Characterizing the evolution of the alternative fuel vehicle and infrastructure Nexus
Massachusetts Institute of Technology. Department of Civil and Environmental Engineering.
Massachusetts Institute of Technology. Institute for Data, Systems, and Society.
Massachusetts Institute of Technology. Engineering Systems Division.
Technology and Policy Program.
MetadataShow full item record
For decades, petroleum-based fuels have dominated as the primary energy source for the light duty vehicle (LDV) fleet in the United States and around most of the world. However, recent developments in alternative fuel vehicle (AFV) technology have led to viable alternatives to the traditional internal combustion engine. In particular, vehicles with zero tailpipe emissions including plug-in electric vehicles and fuel cell electric vehicles (FCEVs) powered by hydrogen fuel have the potential to greatly reduce transportation emissions. However, adoption of these vehicles has grown slowly for a number of reasons. One of the largest barriers to adoption is a chicken-or-egg problem; the interdependence between the adoption of AFVs and the expansion of a new network of refueling infrastructure to support them. This thesis examines the current status of refueling networks and AFV adoption around the world with a specific focus on the U.S. I specify the characteristics of the various impediments to AFV expansion including high purchase price, range anxiety, and consumer familiarity. I then present a series of sensitivity analyses examining the projected vehicle-infrastructure co-evolution using a system dynamics model parameterized for the United States private LDV fleet. For battery electric vehicles, the results indicate that steady growth in market share is possible, given continued investment and political support. Adoption of FCEVs, on the other hand, is likely to grow much more slowly and these vehicles may not enter the U.S. market at all unless supported by significant private investment or political intervention. However, significantly higher levels of adoption in concentrated areas may be possible in the simulated timeframe out to the year 2050.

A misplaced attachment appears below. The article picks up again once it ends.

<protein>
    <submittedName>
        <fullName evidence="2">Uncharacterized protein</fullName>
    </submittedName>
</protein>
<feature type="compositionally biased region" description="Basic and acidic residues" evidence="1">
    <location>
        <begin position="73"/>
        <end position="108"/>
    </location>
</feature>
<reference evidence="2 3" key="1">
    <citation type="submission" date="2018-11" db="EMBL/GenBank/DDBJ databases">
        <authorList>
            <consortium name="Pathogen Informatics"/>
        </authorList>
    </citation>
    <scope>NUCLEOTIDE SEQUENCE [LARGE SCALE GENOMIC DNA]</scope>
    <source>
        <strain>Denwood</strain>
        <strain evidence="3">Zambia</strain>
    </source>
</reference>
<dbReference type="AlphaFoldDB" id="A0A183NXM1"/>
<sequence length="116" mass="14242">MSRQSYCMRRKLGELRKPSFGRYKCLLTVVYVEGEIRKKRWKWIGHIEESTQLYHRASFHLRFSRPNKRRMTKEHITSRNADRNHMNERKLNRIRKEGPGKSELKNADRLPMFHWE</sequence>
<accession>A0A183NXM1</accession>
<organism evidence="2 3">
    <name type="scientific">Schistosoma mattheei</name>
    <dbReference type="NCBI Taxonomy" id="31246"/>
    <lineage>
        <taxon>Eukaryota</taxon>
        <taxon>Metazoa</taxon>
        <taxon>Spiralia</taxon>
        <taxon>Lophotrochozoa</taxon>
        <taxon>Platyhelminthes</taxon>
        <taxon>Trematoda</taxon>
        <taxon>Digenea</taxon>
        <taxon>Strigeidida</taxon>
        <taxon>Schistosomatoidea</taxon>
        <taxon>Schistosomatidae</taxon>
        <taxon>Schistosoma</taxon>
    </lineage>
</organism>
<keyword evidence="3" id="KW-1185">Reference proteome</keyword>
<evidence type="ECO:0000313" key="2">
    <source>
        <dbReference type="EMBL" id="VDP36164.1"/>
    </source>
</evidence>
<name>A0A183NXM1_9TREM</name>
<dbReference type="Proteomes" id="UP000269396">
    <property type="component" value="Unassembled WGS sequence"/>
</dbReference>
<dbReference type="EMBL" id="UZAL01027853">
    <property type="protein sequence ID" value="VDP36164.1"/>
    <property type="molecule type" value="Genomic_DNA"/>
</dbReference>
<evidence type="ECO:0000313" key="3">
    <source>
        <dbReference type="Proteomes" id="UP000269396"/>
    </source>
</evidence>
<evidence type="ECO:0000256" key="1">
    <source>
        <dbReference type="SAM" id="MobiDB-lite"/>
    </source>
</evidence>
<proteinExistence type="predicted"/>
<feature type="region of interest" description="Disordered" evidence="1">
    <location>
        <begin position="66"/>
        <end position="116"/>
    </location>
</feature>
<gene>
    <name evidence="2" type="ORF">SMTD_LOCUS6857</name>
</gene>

Thesis: S.M. in Transportation, Massachusetts Institute of Technology, Department of Civil and Environmental Engineering, 2019Thesis: S.M. in Technology and Policy, Massachusetts Institute of Technology, Institute for Data, Systems, and Society, Technology and Policy Program, 2019Cataloged from PDF version of thesis.Includes bibliographical references (pages 50-53).
DepartmentMassachusetts Institute of Technology. Department of Civil and Environmental Engineering; Massachusetts Institute of Technology. Institute for Data, Systems, and Society; Massachusetts Institute of Technology. Engineering Systems Division; Technology and Policy Program
Massachusetts Institute of Technology
Civil and Environmental Engineering., Institute for Data, Systems, and Society., Engineering Systems Division., Technology and Policy Program.